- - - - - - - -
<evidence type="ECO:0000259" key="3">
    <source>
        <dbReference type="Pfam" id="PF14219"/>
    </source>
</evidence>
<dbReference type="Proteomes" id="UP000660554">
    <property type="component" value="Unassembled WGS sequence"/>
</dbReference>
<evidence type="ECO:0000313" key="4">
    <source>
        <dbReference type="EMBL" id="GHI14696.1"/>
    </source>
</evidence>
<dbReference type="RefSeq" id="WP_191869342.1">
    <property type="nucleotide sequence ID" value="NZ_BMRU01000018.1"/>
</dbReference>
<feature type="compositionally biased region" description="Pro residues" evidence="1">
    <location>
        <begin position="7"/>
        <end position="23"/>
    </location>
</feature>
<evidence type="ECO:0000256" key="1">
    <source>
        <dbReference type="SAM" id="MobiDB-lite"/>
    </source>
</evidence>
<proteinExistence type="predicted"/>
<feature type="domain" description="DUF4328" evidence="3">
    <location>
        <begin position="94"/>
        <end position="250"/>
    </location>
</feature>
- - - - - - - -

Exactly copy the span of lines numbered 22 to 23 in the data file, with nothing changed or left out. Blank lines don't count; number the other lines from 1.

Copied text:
</feature>
<evidence type="ECO:0000256" key="1">